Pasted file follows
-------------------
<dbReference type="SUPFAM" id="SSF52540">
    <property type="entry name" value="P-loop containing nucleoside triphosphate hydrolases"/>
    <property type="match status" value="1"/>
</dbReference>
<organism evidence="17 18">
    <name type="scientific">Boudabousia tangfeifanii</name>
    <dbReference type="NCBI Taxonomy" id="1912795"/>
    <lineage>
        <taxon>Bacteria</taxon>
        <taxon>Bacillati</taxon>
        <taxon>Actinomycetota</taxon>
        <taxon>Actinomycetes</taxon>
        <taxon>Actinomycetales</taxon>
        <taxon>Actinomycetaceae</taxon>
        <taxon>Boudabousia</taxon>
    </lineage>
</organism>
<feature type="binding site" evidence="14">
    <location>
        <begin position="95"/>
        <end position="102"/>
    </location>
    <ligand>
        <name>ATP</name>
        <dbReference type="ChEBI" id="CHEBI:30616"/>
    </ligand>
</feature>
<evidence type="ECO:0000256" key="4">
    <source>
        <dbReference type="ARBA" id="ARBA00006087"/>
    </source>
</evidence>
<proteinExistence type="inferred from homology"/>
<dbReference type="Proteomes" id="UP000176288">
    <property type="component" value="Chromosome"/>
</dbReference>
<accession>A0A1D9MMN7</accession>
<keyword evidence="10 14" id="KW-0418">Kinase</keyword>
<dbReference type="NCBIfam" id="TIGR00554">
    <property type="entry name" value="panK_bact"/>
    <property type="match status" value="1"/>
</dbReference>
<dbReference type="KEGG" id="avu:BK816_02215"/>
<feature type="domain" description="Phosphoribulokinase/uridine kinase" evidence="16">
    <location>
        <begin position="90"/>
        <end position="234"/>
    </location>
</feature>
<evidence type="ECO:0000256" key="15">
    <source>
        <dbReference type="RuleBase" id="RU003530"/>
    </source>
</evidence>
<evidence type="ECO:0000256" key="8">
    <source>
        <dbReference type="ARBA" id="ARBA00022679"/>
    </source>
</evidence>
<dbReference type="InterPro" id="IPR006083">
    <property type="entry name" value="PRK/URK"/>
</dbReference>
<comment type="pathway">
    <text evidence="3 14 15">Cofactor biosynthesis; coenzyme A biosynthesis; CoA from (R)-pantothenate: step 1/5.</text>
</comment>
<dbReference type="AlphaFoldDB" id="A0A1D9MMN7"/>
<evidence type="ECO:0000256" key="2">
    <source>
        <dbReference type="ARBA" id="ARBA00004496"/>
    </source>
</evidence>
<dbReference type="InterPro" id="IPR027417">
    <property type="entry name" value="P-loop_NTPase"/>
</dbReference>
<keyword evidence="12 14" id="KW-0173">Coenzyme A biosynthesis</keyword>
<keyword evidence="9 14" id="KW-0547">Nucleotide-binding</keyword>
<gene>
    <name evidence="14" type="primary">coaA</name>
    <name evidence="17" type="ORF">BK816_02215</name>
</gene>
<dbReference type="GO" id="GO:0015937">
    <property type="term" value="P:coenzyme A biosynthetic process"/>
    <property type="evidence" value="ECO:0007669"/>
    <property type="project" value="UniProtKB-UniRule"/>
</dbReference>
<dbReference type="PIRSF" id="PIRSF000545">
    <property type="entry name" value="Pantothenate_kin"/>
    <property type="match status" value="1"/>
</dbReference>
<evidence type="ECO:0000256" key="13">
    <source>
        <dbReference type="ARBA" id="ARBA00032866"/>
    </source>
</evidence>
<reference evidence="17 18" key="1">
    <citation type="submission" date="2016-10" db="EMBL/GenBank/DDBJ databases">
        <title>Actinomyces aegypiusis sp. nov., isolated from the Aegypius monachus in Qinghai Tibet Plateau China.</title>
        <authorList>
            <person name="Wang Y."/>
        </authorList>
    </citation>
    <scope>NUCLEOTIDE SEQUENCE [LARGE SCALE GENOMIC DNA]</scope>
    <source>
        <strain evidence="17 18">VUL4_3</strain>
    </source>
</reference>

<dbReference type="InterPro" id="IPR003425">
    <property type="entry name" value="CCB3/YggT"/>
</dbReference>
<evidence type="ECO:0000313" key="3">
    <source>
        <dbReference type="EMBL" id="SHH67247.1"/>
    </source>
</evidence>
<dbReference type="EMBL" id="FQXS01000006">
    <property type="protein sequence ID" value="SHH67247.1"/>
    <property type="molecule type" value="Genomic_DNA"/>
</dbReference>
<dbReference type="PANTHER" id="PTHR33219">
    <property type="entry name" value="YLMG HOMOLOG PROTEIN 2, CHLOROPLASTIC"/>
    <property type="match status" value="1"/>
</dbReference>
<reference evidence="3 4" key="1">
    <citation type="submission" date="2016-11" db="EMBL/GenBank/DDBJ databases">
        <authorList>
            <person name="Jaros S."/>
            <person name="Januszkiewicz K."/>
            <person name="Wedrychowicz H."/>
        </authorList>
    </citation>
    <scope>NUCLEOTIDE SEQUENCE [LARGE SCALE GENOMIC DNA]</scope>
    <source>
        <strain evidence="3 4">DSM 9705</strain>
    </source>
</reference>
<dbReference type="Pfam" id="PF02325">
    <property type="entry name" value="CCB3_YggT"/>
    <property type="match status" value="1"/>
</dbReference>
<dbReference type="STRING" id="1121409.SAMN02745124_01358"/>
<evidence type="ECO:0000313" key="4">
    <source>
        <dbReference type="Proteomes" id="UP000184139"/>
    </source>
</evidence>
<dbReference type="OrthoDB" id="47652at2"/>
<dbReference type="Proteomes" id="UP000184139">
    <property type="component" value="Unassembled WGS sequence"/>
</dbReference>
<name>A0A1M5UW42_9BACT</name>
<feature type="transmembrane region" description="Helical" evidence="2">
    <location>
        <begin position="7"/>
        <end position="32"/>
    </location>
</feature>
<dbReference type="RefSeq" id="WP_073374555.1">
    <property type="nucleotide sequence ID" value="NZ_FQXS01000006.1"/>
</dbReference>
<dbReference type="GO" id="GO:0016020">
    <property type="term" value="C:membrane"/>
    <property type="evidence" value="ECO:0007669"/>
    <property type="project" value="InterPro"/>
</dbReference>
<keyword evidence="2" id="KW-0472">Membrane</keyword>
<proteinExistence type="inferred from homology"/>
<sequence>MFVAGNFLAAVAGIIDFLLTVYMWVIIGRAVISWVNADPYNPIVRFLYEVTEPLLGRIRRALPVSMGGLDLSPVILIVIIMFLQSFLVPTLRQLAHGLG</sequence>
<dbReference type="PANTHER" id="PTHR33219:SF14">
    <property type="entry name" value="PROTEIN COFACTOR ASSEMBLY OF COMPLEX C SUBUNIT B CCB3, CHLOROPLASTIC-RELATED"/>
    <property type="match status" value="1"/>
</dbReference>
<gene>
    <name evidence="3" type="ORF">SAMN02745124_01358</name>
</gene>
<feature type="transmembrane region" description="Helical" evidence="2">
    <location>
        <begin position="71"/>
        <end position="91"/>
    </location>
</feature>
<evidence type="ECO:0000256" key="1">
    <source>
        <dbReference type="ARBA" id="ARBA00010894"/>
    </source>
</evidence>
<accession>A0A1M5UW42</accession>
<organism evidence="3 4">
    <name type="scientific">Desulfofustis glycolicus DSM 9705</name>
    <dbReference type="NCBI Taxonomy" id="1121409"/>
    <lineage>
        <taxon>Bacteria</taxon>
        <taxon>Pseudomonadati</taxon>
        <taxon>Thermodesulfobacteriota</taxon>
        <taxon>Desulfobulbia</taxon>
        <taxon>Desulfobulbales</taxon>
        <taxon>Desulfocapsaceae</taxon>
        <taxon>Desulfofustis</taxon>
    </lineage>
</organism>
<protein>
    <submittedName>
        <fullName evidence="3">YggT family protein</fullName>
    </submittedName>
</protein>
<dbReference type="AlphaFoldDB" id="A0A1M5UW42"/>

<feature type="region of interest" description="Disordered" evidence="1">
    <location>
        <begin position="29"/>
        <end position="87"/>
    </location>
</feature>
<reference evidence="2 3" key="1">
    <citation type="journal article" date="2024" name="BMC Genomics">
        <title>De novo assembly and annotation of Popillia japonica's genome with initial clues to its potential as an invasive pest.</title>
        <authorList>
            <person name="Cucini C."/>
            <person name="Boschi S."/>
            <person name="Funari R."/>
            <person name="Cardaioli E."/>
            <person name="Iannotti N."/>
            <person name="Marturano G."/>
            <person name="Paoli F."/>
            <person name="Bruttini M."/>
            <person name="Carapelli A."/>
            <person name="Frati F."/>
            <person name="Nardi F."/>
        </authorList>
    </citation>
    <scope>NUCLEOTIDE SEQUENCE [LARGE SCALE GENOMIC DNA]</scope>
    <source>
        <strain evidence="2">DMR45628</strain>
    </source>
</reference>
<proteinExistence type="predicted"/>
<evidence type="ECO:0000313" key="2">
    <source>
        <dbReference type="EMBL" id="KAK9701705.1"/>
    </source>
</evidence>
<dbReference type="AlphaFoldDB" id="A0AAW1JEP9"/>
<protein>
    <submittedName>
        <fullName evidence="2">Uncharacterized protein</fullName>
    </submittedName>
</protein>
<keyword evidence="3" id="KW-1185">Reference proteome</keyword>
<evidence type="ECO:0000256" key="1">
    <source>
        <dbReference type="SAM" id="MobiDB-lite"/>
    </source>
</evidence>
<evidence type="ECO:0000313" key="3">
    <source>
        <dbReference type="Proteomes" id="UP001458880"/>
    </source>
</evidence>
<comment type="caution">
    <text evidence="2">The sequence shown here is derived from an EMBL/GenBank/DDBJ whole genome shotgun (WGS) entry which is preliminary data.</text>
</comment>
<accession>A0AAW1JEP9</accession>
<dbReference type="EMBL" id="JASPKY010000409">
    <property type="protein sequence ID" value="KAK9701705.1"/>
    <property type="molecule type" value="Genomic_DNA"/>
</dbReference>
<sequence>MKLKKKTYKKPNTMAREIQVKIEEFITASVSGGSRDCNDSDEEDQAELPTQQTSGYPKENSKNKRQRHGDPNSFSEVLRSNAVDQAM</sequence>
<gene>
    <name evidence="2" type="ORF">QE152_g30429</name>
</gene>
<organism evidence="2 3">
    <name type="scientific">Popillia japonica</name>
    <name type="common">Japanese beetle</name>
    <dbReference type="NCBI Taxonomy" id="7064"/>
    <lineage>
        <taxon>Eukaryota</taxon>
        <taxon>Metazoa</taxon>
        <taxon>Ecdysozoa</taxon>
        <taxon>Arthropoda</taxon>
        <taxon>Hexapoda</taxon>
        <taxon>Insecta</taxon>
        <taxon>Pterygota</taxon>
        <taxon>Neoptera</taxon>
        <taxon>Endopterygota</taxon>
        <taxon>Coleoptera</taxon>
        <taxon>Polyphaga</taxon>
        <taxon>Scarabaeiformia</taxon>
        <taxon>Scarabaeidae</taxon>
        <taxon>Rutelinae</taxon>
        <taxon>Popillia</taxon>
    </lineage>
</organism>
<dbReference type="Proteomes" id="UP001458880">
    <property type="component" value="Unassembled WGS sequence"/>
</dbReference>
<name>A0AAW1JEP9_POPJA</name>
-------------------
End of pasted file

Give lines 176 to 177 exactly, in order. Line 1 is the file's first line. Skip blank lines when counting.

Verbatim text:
    <location>
        <begin position="71"/>